Japan Network Towards Human Rights Legislation for Non-Japanese Nationals and Ethnic Minorities reminded that the occurrence of hate crimes had been on the rise since the passage of the 2016 Hate Speech Elimination Act. For example, the wall of the South Korean Cultural Centre had been set on fire in 2015, and there had been an arson attack against a credit union related to “North Korea” in 2017. In February 2018, two right-wing activists had fired five bullets at the Headquarters of the General Association of Korean Residents in Japan. However, the Government had never condemned such hate crimes. The organization requested the Committee to urge the Government of Japan to condemn hate crimes immediately, and to create a task force to implement concrete and comprehensive policies against hate crimes, including a fact-finding survey on a regular basis. It also requested the Committee to urge the Government to denounce online hate speech.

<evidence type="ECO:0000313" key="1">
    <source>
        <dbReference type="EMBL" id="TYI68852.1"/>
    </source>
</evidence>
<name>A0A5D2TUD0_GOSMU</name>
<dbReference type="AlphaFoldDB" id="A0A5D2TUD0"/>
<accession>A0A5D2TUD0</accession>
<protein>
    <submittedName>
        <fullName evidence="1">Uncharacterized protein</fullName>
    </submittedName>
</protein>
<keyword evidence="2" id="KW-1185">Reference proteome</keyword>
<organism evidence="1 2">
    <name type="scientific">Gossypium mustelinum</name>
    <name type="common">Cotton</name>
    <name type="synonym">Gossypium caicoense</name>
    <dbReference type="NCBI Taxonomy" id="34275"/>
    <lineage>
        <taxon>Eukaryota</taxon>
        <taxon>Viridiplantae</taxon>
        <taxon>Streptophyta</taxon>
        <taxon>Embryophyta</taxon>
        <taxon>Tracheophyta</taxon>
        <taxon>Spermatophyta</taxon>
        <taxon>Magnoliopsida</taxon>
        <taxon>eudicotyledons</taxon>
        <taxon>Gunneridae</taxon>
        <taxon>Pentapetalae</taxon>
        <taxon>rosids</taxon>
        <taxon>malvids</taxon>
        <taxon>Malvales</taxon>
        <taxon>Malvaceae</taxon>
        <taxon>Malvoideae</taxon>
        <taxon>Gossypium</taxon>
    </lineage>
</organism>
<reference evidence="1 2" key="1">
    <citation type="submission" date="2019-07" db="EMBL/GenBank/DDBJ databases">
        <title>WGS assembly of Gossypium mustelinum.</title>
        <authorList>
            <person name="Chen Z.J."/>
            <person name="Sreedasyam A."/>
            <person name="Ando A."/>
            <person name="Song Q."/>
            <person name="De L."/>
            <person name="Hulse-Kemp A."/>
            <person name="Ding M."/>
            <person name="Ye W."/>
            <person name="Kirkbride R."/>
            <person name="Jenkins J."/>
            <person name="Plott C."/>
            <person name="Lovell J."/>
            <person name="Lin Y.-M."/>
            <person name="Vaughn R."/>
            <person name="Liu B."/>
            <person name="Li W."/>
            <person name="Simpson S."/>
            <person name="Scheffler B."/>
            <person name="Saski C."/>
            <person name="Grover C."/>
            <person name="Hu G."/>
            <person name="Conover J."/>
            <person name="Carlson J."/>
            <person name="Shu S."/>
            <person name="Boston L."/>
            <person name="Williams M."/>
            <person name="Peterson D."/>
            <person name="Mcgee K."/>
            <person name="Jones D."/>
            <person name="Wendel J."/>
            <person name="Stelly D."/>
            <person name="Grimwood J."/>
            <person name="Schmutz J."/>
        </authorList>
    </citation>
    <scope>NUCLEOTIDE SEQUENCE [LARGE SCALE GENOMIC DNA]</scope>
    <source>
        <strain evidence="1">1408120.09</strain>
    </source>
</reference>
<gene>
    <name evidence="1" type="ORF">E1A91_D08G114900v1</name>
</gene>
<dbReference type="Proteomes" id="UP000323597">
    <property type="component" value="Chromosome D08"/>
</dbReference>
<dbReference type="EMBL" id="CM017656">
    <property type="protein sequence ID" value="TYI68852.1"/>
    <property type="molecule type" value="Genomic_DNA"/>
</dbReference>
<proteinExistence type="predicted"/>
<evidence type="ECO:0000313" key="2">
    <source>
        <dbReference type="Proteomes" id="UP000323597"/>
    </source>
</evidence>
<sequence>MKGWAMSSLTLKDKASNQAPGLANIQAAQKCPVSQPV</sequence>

ERD Net called attention to the problem of racist statements by Government officers and law enforcement officers. One such case related to the statement by the current Deputy Prime Minister and former Prime Minister Taro Aso about a large number of refugees flooding Japan from the Korean Peninsula and suggesting that they might be armed refugees who should be shot to death. Despite the seriousness of the statement, the Government had simply stated that he had spoken as a politician and not as a cabinet member. The Government should design a comprehensive training scheme about hate speech and conduct it throughout the administrative structure both at the national and local level. The organization also called attention to the continued absence of data on the ethnic composition of Japan.
Human Rights Association for Korean Residents in Japan said that despite previous recommendations by the Committee on the Elimination of Racial Discrimination, the Japanese Government had failed to apply the High Schools Tuition Support Fund Programme to 10 Korean high schools, and it had failed to request local governments to resume or maintain the provision of subsidies to Korean schools. Education in minority languages was not adequately guaranteed, and one in three foreign parents worried that their children could no longer use their native language at Japanese schools, and they wanted facilities where they could learn their native language. In addition, the Government had been imposing re-entry permits prior to departure for permanent residents, such as Koreans born in Japan.